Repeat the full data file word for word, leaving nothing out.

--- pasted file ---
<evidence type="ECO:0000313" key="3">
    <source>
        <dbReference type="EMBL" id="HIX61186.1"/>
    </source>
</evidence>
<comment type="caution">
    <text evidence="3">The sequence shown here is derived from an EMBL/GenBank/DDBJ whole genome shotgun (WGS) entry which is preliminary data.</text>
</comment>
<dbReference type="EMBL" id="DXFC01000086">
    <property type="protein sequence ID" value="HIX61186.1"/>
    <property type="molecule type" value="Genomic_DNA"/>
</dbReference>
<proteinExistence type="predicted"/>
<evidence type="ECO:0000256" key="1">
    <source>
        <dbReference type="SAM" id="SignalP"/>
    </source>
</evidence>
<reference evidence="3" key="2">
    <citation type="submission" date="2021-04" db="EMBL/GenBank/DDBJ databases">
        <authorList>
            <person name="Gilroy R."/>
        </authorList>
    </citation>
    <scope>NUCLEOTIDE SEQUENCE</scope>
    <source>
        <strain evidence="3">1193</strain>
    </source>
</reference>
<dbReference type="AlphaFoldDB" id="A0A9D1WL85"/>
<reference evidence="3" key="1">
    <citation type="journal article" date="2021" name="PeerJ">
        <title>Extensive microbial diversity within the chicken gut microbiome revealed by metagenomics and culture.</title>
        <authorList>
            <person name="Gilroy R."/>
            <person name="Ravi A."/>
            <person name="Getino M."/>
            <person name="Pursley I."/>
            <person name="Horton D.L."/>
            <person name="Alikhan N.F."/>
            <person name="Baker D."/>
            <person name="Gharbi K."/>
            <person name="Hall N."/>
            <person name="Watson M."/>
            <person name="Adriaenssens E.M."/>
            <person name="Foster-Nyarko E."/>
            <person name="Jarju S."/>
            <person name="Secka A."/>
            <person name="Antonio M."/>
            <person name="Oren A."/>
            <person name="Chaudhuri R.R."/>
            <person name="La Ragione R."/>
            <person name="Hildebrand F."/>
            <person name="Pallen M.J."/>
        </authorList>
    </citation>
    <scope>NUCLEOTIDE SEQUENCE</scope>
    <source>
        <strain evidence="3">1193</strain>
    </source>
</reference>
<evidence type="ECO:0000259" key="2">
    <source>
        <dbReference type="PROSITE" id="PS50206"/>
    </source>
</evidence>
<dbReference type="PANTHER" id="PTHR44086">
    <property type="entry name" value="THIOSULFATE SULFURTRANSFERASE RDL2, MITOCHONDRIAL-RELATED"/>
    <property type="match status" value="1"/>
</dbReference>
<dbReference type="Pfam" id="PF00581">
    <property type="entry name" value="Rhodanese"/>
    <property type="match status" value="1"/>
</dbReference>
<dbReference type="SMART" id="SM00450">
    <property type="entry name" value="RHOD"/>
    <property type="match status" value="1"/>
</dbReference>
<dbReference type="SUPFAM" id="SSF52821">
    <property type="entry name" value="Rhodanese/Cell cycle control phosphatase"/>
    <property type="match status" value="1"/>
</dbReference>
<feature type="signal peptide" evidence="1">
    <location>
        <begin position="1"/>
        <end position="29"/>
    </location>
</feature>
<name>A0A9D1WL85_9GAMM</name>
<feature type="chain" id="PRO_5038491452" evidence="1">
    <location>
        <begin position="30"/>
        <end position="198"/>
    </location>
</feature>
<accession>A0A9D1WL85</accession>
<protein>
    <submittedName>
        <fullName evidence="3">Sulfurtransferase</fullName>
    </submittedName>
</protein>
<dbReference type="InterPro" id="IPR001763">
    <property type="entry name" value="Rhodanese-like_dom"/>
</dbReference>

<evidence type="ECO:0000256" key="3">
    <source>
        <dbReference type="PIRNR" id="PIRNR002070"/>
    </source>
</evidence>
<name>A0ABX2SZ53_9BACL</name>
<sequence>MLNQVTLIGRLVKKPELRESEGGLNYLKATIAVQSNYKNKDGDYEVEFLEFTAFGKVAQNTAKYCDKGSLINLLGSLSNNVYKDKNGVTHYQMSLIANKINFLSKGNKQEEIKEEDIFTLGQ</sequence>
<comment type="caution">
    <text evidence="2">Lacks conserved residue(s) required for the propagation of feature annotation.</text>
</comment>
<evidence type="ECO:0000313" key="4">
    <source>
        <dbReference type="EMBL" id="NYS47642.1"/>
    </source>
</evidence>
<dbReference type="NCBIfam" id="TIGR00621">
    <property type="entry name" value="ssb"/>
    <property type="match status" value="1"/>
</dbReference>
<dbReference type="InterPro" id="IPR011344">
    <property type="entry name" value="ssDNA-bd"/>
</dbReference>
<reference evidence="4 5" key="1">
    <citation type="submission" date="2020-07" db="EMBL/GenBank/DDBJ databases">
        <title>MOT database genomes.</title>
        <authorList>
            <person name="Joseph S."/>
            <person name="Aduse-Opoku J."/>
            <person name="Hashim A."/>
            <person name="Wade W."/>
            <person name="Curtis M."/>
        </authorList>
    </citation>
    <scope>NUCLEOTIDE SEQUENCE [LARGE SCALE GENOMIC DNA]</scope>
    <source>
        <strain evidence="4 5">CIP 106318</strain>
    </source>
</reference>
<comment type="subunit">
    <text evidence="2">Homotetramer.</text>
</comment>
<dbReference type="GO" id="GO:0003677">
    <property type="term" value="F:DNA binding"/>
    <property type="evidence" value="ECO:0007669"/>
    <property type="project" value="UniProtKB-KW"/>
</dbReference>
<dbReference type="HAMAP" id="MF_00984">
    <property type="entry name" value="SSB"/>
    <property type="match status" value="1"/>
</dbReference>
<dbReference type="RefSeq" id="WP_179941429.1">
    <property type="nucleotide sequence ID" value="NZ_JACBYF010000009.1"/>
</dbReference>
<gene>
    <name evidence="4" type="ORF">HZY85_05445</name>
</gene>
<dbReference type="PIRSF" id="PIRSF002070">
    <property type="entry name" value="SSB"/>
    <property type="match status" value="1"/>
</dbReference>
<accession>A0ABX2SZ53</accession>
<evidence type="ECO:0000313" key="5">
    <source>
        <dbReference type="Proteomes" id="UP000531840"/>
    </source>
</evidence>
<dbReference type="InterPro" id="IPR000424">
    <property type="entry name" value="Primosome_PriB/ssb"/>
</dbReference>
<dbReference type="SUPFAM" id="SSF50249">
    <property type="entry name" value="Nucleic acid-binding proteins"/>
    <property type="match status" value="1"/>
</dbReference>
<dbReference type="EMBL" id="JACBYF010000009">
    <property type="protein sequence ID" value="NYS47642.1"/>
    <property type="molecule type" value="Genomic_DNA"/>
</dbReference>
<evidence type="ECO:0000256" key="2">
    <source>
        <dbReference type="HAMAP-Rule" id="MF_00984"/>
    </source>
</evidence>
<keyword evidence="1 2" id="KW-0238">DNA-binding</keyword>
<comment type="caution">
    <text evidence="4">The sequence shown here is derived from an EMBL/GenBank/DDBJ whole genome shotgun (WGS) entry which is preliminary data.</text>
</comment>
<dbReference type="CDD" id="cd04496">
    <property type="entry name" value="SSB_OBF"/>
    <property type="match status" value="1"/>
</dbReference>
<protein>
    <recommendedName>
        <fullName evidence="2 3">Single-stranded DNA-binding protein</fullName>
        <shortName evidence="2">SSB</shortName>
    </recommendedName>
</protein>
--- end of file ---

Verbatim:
<evidence type="ECO:0000313" key="3">
    <source>
        <dbReference type="EMBL" id="HIX61186.1"/>
    </source>
</evidence>
<comment type="caution">
    <text evidence="3">The sequence shown here is derived from an EMBL/GenBank/DDBJ whole genome shotgun (WGS) entry which is preliminary data.</text>
</comment>
<dbReference type="EMBL" id="DXFC01000086">
    <property type="protein sequence ID" value="HIX61186.1"/>
    <property type="molecule type" value="Genomic_DNA"/>
</dbReference>
<proteinExistence type="predicted"/>
<evidence type="ECO:0000256" key="1">
    <source>
        <dbReference type="SAM" id="SignalP"/>
    </source>
</evidence>
<reference evidence="3" key="2">
    <citation type="submission" date="2021-04" db="EMBL/GenBank/DDBJ databases">
        <authorList>
            <person name="Gilroy R."/>
        </authorList>
    </citation>
    <scope>NUCLEOTIDE SEQUENCE</scope>
    <source>
        <strain evidence="3">1193</strain>
    </source>
</reference>
<dbReference type="AlphaFoldDB" id="A0A9D1WL85"/>
<reference evidence="3" key="1">
    <citation type="journal article" date="2021" name="PeerJ">
        <title>Extensive microbial diversity within the chicken gut microbiome revealed by metagenomics and culture.</title>
        <authorList>
            <person name="Gilroy R."/>
            <person name="Ravi A."/>
            <person name="Getino M."/>
            <person name="Pursley I."/>
            <person name="Horton D.L."/>
            <person name="Alikhan N.F."/>
            <person name="Baker D."/>
            <person name="Gharbi K."/>
            <person name="Hall N."/>
            <person name="Watson M."/>
            <person name="Adriaenssens E.M."/>
            <person name="Foster-Nyarko E."/>
            <person name="Jarju S."/>
            <person name="Secka A."/>
            <person name="Antonio M."/>
            <person name="Oren A."/>
            <person name="Chaudhuri R.R."/>
            <person name="La Ragione R."/>
            <person name="Hildebrand F."/>
            <person name="Pallen M.J."/>
        </authorList>
    </citation>
    <scope>NUCLEOTIDE SEQUENCE</scope>
    <source>
        <strain evidence="3">1193</strain>
    </source>
</reference>
<evidence type="ECO:0000259" key="2">
    <source>
        <dbReference type="PROSITE" id="PS50206"/>
    </source>
</evidence>
<dbReference type="PANTHER" id="PTHR44086">
    <property type="entry name" value="THIOSULFATE SULFURTRANSFERASE RDL2, MITOCHONDRIAL-RELATED"/>
    <property type="match status" value="1"/>
</dbReference>
<dbReference type="Pfam" id="PF00581">
    <property type="entry name" value="Rhodanese"/>
    <property type="match status" value="1"/>
</dbReference>
<dbReference type="SMART" id="SM00450">
    <property type="entry name" value="RHOD"/>
    <property type="match status" value="1"/>
</dbReference>
<dbReference type="SUPFAM" id="SSF52821">
    <property type="entry name" value="Rhodanese/Cell cycle control phosphatase"/>
    <property type="match status" value="1"/>
</dbReference>
<feature type="signal peptide" evidence="1">
    <location>
        <begin position="1"/>
        <end position="29"/>
    </location>
</feature>
<name>A0A9D1WL85_9GAMM</name>
<feature type="chain" id="PRO_5038491452" evidence="1">
    <location>
        <begin position="30"/>
        <end position="198"/>
    </location>
</feature>
<accession>A0A9D1WL85</accession>
<protein>
    <submittedName>
        <fullName evidence="3">Sulfurtransferase</fullName>
    </submittedName>
</protein>
<dbReference type="InterPro" id="IPR001763">
    <property type="entry name" value="Rhodanese-like_dom"/>
</dbReference>

<evidence type="ECO:0000256" key="3">
    <source>
        <dbReference type="PIRNR" id="PIRNR002070"/>
    </source>
</evidence>
<name>A0ABX2SZ53_9BACL</name>
<sequence>MLNQVTLIGRLVKKPELRESEGGLNYLKATIAVQSNYKNKDGDYEVEFLEFTAFGKVAQNTAKYCDKGSLINLLGSLSNNVYKDKNGVTHYQMSLIANKINFLSKGNKQEEIKEEDIFTLGQ</sequence>
<comment type="caution">
    <text evidence="2">Lacks conserved residue(s) required for the propagation of feature annotation.</text>
</comment>
<evidence type="ECO:0000313" key="4">
    <source>
        <dbReference type="EMBL" id="NYS47642.1"/>
    </source>
</evidence>
<dbReference type="NCBIfam" id="TIGR00621">
    <property type="entry name" value="ssb"/>
    <property type="match status" value="1"/>
</dbReference>
<dbReference type="InterPro" id="IPR011344">
    <property type="entry name" value="ssDNA-bd"/>
</dbReference>
<reference evidence="4 5" key="1">
    <citation type="submission" date="2020-07" db="EMBL/GenBank/DDBJ databases">
        <title>MOT database genomes.</title>
        <authorList>
            <person name="Joseph S."/>
            <person name="Aduse-Opoku J."/>
            <person name="Hashim A."/>
            <person name="Wade W."/>
            <person name="Curtis M."/>
        </authorList>
    </citation>
    <scope>NUCLEOTIDE SEQUENCE [LARGE SCALE GENOMIC DNA]</scope>
    <source>
        <strain evidence="4 5">CIP 106318</strain>
    </source>
</reference>
<comment type="subunit">
    <text evidence="2">Homotetramer.</text>
</comment>
<dbReference type="GO" id="GO:0003677">
    <property type="term" value="F:DNA binding"/>
    <property type="evidence" value="ECO:0007669"/>
    <property type="project" value="UniProtKB-KW"/>
</dbReference>
<dbReference type="HAMAP" id="MF_00984">
    <property type="entry name" value="SSB"/>
    <property type="match status" value="1"/>
</dbReference>
<dbReference type="RefSeq" id="WP_179941429.1">
    <property type="nucleotide sequence ID" value="NZ_JACBYF010000009.1"/>
</dbReference>
<gene>
    <name evidence="4" type="ORF">HZY85_05445</name>
</gene>
<dbReference type="PIRSF" id="PIRSF002070">
    <property type="entry name" value="SSB"/>
    <property type="match status" value="1"/>
</dbReference>
<accession>A0ABX2SZ53</accession>
<evidence type="ECO:0000313" key="5">
    <source>
        <dbReference type="Proteomes" id="UP000531840"/>
    </source>
</evidence>
<dbReference type="InterPro" id="IPR000424">
    <property type="entry name" value="Primosome_PriB/ssb"/>
</dbReference>
<dbReference type="SUPFAM" id="SSF50249">
    <property type="entry name" value="Nucleic acid-binding proteins"/>
    <property type="match status" value="1"/>
</dbReference>
<dbReference type="EMBL" id="JACBYF010000009">
    <property type="protein sequence ID" value="NYS47642.1"/>
    <property type="molecule type" value="Genomic_DNA"/>
</dbReference>
<evidence type="ECO:0000256" key="2">
    <source>
        <dbReference type="HAMAP-Rule" id="MF_00984"/>
    </source>
</evidence>
<keyword evidence="1 2" id="KW-0238">DNA-binding</keyword>
<comment type="caution">
    <text evidence="4">The sequence shown here is derived from an EMBL/GenBank/DDBJ whole genome shotgun (WGS) entry which is preliminary data.</text>
</comment>
<dbReference type="CDD" id="cd04496">
    <property type="entry name" value="SSB_OBF"/>
    <property type="match status" value="1"/>
</dbReference>
<protein>
    <recommendedName>
        <fullName evidence="2 3">Single-stranded DNA-binding protein</fullName>
        <shortName evidence="2">SSB</shortName>
    </recommendedName>
</protein>